DocuSign Phishing: A Growing Threat and How to Fight Back


How prevalent and sophisticated are the phishing attacks that use DocuSign as a lure? Is there a specific pattern or indicator that can help identify these malicious emails?


DocuSign is a popular service that allows people to sign documents electronically and securely. However, cybercriminals have also exploited its popularity and reputation to launch phishing attacks that aim to steal personal and financial information from unsuspecting users. These attacks can bypass some of the native cloud and inline email security solutions and target thousands of end users across multiple organizations.

According to DocuSign, phishing attacks using its brand have increased since the COVID-19 pandemic, as more people rely on online signatures to conduct business and transactions remotely. The attackers use various tactics to trick users into clicking on fake links, opening malicious attachments, or entering their credentials on spoofed login pages. Some of the common signs of a DocuSign phishing attack are:

  • Fake links: The document link in the email should be hosted at If it is hosted at another domain, such as or, it is likely a phishing attempt. Users can check the link by hovering their mouse pointer over it and looking at the URL.
  • Fake senders: The sender address should belong to However, this alone is not enough, as some attackers can spoof the address. Users should also verify the sender’s identity through other communication channels, such as phone or direct mail, if they are not expecting a DocuSign envelope from them.
  • Misspellings: The email may contain spelling or grammatical errors, such as “Dear Receiver” or “inquiries , contact”. These indicate a lack of professionalism and attention to detail, which are not typical of DocuSign.
  • Unknown or suspicious attachments or click links: DocuSign emails that request users to sign a document never contain attachments or click links. They only contain a “REVIEW DOCUMENT” button that leads to the DocuSign website. If the email contains an attachment or a click link, it is likely a phishing attempt that tries to infect the user’s device with malware or redirect them to a fake website.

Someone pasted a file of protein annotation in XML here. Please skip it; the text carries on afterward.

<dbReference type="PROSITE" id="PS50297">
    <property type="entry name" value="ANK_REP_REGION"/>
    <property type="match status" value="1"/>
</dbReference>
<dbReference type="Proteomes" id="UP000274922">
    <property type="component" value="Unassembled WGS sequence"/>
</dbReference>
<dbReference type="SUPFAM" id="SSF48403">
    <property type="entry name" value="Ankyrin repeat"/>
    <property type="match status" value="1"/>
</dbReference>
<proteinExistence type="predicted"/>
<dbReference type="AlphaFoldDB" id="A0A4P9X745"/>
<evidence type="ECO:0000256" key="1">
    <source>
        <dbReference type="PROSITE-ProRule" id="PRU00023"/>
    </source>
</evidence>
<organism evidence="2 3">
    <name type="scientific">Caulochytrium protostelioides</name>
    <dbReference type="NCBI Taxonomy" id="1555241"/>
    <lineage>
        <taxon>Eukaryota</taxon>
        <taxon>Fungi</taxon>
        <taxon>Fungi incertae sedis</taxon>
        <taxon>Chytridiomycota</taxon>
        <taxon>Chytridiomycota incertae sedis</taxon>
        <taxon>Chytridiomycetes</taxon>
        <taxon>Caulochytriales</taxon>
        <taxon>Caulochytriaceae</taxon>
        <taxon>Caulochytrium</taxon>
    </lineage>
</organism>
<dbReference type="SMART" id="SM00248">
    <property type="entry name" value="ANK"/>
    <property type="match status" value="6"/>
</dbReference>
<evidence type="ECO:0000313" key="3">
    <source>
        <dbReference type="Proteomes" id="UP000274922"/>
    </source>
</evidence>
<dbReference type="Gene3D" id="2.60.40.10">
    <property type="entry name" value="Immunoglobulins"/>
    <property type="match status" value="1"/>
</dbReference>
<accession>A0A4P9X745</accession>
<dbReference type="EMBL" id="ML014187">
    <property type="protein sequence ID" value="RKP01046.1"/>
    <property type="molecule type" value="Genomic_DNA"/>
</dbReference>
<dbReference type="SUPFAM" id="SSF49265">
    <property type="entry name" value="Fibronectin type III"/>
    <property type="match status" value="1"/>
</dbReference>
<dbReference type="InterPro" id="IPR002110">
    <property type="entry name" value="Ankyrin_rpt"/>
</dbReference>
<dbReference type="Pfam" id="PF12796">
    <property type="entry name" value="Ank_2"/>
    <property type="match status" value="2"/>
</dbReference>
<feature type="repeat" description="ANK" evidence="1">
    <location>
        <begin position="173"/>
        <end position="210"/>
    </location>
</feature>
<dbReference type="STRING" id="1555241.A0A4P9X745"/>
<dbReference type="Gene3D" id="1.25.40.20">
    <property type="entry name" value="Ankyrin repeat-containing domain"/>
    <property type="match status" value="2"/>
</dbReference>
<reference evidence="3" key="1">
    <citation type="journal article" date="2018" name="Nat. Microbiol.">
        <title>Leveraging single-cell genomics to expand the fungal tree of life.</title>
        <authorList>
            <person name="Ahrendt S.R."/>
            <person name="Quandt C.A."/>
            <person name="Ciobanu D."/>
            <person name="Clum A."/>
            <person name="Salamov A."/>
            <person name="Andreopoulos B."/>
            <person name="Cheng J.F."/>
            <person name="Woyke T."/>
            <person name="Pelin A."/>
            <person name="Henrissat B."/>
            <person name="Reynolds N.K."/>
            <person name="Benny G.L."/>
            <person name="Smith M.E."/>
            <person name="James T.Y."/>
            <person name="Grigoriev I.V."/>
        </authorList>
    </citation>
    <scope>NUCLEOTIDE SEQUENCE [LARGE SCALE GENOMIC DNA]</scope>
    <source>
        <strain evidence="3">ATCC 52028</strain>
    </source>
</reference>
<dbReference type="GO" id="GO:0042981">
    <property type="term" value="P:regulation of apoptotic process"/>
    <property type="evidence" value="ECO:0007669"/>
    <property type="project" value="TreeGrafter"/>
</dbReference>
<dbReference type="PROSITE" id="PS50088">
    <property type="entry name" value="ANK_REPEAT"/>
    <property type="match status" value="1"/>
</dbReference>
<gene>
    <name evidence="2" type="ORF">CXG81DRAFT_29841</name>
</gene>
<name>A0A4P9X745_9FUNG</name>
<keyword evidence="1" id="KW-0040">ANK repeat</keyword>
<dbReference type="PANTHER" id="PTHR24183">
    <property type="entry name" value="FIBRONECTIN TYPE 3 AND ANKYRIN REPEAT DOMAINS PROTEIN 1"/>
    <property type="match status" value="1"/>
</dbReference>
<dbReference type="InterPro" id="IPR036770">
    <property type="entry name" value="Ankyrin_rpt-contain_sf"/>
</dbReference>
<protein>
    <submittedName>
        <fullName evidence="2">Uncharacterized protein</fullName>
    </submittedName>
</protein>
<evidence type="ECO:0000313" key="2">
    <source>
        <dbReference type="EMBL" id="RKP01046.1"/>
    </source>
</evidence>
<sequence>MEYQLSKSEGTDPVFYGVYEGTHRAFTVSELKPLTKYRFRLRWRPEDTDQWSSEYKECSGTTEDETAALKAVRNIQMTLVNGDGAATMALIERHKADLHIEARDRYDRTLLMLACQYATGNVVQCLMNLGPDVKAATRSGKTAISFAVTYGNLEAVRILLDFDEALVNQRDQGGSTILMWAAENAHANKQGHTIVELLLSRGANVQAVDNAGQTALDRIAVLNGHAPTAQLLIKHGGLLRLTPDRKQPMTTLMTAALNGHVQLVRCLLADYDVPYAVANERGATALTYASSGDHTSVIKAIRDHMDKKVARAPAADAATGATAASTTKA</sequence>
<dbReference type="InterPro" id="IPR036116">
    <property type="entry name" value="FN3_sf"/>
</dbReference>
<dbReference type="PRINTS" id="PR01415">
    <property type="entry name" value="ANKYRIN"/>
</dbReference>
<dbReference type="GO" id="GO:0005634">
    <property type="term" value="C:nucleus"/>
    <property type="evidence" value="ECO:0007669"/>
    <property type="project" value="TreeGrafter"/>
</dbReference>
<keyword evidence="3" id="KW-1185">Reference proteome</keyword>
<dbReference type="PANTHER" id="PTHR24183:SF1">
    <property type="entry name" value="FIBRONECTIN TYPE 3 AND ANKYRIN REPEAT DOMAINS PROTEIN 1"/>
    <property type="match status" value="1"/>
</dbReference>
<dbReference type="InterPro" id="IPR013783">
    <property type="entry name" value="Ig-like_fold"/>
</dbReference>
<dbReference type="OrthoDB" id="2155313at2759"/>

• Embedded links in the email: DocuSign emails do not contain any embedded links in the email body, such as “View Document” or “Sign Document”. They only contain a “REVIEW DOCUMENT” button at the bottom of the email. If the email contains any embedded links, it is likely a phishing attempt that tries to lure the user into clicking on them.
  • The use of the phrase “Dear Receiver”: DocuSign emails always address the recipient by their name or email address. If the email uses a generic or impersonal greeting, such as “Dear Receiver” or “Dear Recipient”, it is likely a phishing attempt that tries to target a large number of users.
  • Poor grammar, misspellings, or generic greeting: DocuSign emails are written in a clear and professional manner, with proper grammar and spelling. They also use a specific and personalized greeting, such as “Hello John” or “Hi Jane”. If the email contains poor grammar, misspellings, or a generic greeting, such as “Hello” or “Hi there”, it is likely a phishing attempt that tries to appear legitimate.
  • A false sense of urgency and/or demand: DocuSign emails do not create a false sense of urgency or demand for the user to sign the document. They only inform the user that they have received a document that requires their signature and provide them with the option to review it. If the email creates a false sense of urgency or demand, such as “You must sign this document immediately” or “Your account will be suspended if you do not sign this document”, it is likely a phishing attempt that tries to pressure the user into taking action.
  • Incorrect logo and branding: DocuSign emails use the correct logo and branding of the company, which are easily recognizable and consistent. If the email uses an incorrect or outdated logo or branding, such as a different color scheme or font, it is likely a phishing attempt that tries to impersonate DocuSign.

  • DocuSign phishing attacks can be very prevalent and sophisticated, as they use various techniques to bypass security measures and deceive users. However, users can protect themselves by being aware of the common signs of a DocuSign phishing attack and by following some best practices, such as:

  • Accessing DocuSign documents only through the DocuSign website or mobile app, not through email links or attachments.
  • Enabling two-factor authentication on their DocuSign account, which adds an extra layer of security and prevents unauthorized access.
  • Reporting any suspicious or fraudulent emails to DocuSign’s security team at [email protected] or [email protected].
  • Visiting DocuSign’s Trust Center for more information about DocuSign security and system performance.

  • By

being vigilant and informed, users can avoid falling victim to DocuSign phishing attacks and enjoy the benefits of electronic signatures without compromising their data and privacy.


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